A:  I have to say that I am growing away from that more and more. I don't have Romani family here to be in contact with. I'm beginning to deal with the fact that I regret that I am basically "less Romani". The feeling that I am losing my Romani ethnicity makes me sad. I feel like I'm gradually changing into a "white" person and I'm not comfortable with that. I mainly realize it in the way I express emotions - I definitely do not display them as openly. Sometimes it's hard to uphold traditions when I'm here alone. However, I am glad to be a Romani woman. I last felt ashamed of it at the age of 13, but I haven't felt that way since. I have the feeling that if I am a good psychotherapist, then it is because I am Romani, because I am basically drawing on what I learned from my family, to establish very close, warm relationships, to work with emotions. I know of one Romani custom that I do honor - I am used to clearing the air about matters in front of everyone, for example, in front of the entire family. Many things are discussed and resolved that way. My partner is not enthusiastic about that, because sometimes these are private things. My partner is not Romani and he doesn't understand it - I have to remember that it frustrates and hurts him.  

Q:  Did your family lead you toward an education, did they support you in it?

A:  When I began living with my partner I was surprised by how many books he had at home. We also had books at home when I was a child, children's books or literature, Mom loved to read, but we didn't have encyclopedias or educational books, we didn't pay attention to that at all. Mom wanted me to get good grades, even though she couldn't teach me how. I wasn't made to do my homework at home, I went to school unprepared, I forgot my books, my compass, my notebooks, my pencil. Mom always wanted to me to prove myself, though. Her dream was that I would be a sales clerk - that seemed like an accomplishment to her. She didn't agree with my going to academic high school, because she was convinced I should have chosen an apprenticeship or a business high school so I would have a job. She believed that when I completed academic high school and didn't get into college it would be hard for me to find work. My teachers convinced my parents to let me study. Our parents had very little knowledge to pass on to us, and they didn't have much money. We didn't subscribe to any magazines that would have developed us, and when I was naughty as a child, they forbade me to read my books as punishment.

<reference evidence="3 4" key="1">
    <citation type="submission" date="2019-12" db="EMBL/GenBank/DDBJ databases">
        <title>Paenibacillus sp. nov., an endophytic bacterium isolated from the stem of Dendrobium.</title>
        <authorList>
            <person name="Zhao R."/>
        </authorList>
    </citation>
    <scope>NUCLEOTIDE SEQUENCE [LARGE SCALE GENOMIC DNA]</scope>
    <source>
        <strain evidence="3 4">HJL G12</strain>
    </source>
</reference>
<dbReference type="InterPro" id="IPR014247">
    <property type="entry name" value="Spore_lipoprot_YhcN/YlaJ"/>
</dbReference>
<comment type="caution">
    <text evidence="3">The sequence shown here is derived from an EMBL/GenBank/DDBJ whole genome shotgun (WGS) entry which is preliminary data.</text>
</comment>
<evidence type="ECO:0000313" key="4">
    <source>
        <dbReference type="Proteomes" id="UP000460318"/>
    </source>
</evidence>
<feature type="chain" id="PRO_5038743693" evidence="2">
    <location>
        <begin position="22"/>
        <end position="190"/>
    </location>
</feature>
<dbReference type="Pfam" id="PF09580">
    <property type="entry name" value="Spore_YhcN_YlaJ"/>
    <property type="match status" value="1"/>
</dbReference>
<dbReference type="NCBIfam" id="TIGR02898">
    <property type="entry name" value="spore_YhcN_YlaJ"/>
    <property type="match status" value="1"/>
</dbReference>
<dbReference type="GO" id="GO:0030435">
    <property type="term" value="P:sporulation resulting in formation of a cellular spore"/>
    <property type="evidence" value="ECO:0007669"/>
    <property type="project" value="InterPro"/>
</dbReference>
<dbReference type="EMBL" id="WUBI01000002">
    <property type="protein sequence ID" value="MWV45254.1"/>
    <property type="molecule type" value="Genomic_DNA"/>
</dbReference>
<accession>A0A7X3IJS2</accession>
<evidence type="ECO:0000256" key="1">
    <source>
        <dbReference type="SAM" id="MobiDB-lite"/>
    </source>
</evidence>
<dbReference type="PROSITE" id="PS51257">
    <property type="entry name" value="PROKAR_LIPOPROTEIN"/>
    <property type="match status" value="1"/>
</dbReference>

Q:  How did your schoolmates view you at primary school, at high school, and then at college?  

A:  I always had the bad luck to be the only Romani girl in the class. The children at nursery school and primary school did not accept me at all. They laughed at me. I began attending nursery school at the age of three. To my parents I was a confident little girl - I was just awesome, cute, and a little pampered - and suddenly I found myself at nursery school where everyone began laughing at me. I didn't understand it, they were laughing at me and telling me I was a Gypsy, that I was something terrible. Their parents even forbade them to play with me. The other kids always said:  "I would like to play with you but I can't because my Mom won't let me." The beginning of nursery school and later of primary school was very hard. I shut down and seriously believed something was wrong with me. I had a couple of little girlfriends who played with me secretly. In the fifth grade, one of my schoolmates got a failing grade and began to cry, she was terror-stricken that her mother would beat her for it. The teacher suggested that I go home with her and help her explain it to her parents. I told the teacher I couldn't do that because the girl was forbidden to play with me. When she asked why, I told her it was because I am a Gypsy. That caused a terrible fuss. The teacher convened a parents' meeting and explained to the parents what the problem was and arranged for things to be different. After that the other children were allowed to play with me. Basically we became a really good team. At high school no one was worried about my ethnicity. I think that at college some of my fellow students didn't even know I was Romani. My identity was attractive and interesting to my teachers. I never encountered any discrimination, on the contrary, I was interesting to my fellow students, they asked what it was like for me. It is true, however, that during my educational process I sometimes felt like a monkey who just knew how to talk by some miracle, someone people came to stare at, and that hurt me.